The big scrum : how Teddy Roosevelt saved football
The never-before-fully-told story of how Theodore Roosevelt helped to save the game that would become America's most popular sport. During the late nineteenth century, the game of football was a work in progress that only remotely resembled the sport of today. There was no agreement about many of the basic rules, and it was incredibly violent and extremely dangerous. Numerous young men were badly injured and dozens died in highly publicized incidents, often at America's top prep schools and colleges. Objecting to the sport's brutality, a movement of proto-Progressives tried to abolish the game. President Theodore Roosevelt, a vocal advocate of "the strenuous life" and a proponent of risk, acknowledged football's dangers but admired its potential for building character. In 1905, he summoned the coaches of Harvard, Yale, and Princeton to the White House. The result was the establishment of the National Collegiate Athletic Association, as well as a series of rule changes that ultimately transformed football into the quintessential American game.--From publisher description.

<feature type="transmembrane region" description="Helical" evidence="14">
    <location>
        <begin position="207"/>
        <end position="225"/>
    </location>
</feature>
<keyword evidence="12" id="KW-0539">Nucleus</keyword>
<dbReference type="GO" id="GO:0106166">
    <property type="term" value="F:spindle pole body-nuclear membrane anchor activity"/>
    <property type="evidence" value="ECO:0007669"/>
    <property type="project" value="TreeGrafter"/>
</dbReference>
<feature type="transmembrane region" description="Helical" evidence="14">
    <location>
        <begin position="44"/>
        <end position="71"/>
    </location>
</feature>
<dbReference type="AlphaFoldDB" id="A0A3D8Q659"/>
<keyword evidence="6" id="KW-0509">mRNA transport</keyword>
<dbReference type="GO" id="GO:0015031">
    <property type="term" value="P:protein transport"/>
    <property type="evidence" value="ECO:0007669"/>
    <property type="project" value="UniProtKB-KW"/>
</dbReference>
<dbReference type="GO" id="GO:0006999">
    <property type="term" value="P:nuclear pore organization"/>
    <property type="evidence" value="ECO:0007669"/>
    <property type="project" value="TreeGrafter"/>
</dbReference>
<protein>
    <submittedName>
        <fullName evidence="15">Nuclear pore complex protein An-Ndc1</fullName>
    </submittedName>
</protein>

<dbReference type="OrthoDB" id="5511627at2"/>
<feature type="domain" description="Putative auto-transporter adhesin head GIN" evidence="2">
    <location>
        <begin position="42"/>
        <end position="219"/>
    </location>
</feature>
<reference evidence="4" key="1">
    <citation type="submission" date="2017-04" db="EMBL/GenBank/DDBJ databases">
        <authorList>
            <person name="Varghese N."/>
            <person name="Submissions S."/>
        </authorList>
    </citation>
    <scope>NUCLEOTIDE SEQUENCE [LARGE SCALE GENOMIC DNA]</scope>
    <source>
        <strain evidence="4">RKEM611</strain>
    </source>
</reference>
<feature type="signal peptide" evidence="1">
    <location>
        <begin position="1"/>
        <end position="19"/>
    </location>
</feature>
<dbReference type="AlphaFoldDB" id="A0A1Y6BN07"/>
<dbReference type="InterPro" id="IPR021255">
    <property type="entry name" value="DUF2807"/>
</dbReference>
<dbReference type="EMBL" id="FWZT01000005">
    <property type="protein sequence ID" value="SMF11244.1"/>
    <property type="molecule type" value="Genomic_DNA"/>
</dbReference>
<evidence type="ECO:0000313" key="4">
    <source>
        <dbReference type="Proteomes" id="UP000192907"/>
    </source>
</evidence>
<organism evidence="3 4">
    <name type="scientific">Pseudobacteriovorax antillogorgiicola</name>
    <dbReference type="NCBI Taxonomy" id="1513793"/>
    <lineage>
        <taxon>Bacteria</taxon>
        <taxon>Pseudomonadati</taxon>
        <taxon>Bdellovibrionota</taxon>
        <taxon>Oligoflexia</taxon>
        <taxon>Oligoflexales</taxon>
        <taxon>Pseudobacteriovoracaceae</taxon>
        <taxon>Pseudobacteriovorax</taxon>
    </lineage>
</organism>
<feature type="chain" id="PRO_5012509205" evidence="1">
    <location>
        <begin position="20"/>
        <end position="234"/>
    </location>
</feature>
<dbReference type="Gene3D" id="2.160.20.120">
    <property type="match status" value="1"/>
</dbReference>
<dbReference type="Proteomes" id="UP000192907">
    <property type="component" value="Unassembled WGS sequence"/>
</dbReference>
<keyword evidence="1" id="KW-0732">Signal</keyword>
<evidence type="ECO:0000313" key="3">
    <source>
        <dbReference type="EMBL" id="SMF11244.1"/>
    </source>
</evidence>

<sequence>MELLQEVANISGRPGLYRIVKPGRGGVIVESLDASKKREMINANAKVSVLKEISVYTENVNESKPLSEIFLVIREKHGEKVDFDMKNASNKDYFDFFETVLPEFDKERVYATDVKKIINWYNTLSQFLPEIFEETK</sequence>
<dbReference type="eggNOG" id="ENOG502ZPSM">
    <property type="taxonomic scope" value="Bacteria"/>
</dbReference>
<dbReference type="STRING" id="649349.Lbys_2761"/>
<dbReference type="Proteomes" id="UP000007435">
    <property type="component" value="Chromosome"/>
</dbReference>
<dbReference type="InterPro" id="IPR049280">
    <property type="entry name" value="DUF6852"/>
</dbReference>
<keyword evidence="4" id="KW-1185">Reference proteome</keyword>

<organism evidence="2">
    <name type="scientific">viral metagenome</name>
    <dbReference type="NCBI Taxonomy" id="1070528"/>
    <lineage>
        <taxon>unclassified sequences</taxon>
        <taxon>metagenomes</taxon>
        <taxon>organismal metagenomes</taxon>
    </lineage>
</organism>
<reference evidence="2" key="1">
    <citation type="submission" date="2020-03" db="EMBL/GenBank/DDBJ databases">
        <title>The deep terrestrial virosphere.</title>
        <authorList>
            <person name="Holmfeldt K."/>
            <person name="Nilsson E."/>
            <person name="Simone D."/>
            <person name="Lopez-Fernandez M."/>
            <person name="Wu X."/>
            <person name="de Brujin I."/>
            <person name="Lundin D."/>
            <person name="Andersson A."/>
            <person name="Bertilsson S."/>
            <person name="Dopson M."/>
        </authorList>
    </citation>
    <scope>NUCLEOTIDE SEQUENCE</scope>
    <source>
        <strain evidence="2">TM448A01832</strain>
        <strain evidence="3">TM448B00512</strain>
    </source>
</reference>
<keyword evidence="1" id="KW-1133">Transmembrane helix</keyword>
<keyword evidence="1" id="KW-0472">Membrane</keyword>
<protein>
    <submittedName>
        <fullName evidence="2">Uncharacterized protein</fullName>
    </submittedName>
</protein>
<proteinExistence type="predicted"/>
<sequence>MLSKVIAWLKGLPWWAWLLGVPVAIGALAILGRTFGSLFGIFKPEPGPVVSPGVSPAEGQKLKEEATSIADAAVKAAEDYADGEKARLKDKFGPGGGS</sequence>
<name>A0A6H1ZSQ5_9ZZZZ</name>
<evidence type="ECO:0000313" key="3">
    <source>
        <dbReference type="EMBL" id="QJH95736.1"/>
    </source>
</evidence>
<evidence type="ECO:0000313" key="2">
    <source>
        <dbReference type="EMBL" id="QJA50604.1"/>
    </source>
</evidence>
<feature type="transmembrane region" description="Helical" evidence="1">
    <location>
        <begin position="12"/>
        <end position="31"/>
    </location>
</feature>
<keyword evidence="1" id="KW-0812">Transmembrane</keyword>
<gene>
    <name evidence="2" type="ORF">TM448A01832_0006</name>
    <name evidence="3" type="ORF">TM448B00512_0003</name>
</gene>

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|Location||Call Number /
|Bloomfield Public Library||790 Miller (Text)